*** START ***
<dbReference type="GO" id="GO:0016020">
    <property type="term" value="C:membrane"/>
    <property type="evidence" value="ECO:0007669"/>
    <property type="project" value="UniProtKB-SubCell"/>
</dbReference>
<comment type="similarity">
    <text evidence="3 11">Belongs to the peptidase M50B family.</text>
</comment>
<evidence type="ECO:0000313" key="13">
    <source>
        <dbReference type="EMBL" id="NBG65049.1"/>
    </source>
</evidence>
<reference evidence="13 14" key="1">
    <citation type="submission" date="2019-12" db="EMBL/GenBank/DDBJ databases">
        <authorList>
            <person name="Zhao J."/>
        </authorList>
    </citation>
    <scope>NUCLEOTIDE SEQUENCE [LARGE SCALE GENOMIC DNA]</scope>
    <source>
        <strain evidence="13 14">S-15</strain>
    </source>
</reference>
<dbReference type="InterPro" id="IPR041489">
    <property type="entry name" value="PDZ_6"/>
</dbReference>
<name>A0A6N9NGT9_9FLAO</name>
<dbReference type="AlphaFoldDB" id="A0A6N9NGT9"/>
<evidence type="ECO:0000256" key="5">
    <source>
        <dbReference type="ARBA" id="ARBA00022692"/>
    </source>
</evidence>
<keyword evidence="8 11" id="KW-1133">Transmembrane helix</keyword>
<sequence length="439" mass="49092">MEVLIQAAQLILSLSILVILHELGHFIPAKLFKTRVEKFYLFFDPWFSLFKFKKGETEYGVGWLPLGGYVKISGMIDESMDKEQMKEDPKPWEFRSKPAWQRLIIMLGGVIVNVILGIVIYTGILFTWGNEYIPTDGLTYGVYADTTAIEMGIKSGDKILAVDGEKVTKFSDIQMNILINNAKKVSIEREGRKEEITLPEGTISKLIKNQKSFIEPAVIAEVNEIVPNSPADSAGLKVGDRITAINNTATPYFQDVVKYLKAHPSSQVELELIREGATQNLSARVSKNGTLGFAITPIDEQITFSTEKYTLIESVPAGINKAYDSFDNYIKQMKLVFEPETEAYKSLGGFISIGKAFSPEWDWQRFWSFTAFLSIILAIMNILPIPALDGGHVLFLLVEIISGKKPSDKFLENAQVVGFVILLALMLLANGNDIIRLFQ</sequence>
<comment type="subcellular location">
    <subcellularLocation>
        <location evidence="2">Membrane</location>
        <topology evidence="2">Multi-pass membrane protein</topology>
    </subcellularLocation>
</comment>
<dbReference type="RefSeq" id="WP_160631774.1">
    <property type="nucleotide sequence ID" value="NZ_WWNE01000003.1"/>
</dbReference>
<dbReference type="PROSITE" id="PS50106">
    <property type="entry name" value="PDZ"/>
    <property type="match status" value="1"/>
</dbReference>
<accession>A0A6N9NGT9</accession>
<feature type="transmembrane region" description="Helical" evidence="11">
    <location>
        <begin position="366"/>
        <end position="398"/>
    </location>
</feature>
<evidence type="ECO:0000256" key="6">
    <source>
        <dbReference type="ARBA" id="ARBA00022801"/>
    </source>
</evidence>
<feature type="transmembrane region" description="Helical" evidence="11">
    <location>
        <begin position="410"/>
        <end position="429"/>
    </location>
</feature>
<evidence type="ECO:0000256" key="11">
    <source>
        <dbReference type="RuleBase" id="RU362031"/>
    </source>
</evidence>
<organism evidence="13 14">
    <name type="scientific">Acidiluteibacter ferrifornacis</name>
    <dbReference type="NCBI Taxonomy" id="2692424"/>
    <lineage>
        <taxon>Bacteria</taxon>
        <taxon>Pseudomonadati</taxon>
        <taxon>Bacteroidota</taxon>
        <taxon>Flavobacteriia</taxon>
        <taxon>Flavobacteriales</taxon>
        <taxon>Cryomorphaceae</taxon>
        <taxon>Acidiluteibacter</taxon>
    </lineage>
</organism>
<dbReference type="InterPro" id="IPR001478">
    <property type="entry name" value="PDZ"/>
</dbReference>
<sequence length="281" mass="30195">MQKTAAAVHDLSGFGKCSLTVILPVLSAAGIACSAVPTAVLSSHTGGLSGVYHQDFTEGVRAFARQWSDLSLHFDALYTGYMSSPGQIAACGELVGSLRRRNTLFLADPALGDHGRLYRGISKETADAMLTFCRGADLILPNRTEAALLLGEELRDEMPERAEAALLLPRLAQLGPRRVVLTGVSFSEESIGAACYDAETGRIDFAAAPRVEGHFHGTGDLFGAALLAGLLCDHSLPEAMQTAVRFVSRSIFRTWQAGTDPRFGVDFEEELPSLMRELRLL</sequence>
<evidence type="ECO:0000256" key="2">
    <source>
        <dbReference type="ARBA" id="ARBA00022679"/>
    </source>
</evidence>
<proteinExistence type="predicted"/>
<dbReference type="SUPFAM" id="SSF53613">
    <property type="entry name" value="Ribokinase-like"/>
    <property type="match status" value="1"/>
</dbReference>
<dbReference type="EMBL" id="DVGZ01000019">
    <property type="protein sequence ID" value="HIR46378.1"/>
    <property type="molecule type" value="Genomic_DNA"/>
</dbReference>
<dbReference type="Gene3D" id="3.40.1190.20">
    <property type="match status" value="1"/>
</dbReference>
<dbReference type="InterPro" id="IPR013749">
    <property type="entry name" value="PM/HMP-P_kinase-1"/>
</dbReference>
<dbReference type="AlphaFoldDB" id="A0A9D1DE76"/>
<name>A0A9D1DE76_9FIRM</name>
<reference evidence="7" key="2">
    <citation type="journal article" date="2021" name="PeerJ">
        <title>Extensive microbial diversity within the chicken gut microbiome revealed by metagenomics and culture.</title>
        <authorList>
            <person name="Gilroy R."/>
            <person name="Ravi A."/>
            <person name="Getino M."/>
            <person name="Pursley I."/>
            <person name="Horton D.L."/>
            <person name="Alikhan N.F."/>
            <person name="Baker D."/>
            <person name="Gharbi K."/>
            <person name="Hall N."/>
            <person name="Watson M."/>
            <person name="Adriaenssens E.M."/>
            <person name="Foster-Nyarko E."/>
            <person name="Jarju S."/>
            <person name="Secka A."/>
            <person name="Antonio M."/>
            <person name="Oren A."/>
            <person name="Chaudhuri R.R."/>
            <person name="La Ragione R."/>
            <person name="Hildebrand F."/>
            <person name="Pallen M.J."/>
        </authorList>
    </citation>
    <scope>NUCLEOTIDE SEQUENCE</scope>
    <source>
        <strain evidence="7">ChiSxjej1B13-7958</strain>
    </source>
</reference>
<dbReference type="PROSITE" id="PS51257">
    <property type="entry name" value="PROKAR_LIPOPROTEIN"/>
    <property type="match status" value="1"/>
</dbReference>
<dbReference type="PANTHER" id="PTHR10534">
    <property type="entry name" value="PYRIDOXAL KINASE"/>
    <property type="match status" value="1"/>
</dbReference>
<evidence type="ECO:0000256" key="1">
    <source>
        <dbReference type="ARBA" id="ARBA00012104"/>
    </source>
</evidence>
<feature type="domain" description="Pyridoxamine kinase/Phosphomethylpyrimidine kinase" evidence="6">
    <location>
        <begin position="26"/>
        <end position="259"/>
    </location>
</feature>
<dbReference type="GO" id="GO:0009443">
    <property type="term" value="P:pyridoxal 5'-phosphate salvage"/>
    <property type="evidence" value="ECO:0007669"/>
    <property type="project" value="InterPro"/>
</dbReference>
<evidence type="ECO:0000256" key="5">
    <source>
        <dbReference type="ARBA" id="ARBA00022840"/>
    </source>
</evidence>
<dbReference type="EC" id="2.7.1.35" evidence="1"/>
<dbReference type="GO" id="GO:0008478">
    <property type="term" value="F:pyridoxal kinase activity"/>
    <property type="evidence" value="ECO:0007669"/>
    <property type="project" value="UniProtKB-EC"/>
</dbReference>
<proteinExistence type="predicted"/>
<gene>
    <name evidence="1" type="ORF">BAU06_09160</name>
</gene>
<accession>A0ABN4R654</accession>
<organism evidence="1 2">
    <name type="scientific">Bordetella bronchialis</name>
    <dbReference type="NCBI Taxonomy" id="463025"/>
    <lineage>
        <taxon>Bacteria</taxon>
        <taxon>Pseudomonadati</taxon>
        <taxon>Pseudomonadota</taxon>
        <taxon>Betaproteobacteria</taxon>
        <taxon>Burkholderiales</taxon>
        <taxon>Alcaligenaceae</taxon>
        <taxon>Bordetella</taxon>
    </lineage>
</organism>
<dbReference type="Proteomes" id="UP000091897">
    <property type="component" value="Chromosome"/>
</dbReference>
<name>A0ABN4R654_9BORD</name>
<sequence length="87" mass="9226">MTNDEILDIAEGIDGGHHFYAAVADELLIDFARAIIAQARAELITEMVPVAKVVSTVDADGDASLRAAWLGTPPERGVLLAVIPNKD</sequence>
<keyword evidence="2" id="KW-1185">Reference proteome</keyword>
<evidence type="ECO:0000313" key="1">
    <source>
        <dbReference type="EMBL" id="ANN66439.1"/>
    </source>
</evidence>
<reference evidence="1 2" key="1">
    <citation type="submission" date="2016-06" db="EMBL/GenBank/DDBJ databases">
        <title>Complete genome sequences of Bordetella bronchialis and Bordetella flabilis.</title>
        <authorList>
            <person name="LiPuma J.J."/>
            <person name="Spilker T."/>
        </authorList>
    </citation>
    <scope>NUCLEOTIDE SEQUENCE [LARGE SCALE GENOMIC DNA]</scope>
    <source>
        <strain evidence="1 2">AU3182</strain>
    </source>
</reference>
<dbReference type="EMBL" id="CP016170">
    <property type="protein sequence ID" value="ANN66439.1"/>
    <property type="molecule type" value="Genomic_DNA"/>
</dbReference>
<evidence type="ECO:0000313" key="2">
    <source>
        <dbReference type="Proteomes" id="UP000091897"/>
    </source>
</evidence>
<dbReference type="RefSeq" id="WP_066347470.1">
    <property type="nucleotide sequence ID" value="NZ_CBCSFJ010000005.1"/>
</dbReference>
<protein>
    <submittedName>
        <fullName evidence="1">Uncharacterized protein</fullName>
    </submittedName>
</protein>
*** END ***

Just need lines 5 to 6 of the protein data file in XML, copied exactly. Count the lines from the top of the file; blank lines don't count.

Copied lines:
</dbReference>
<comment type="similarity">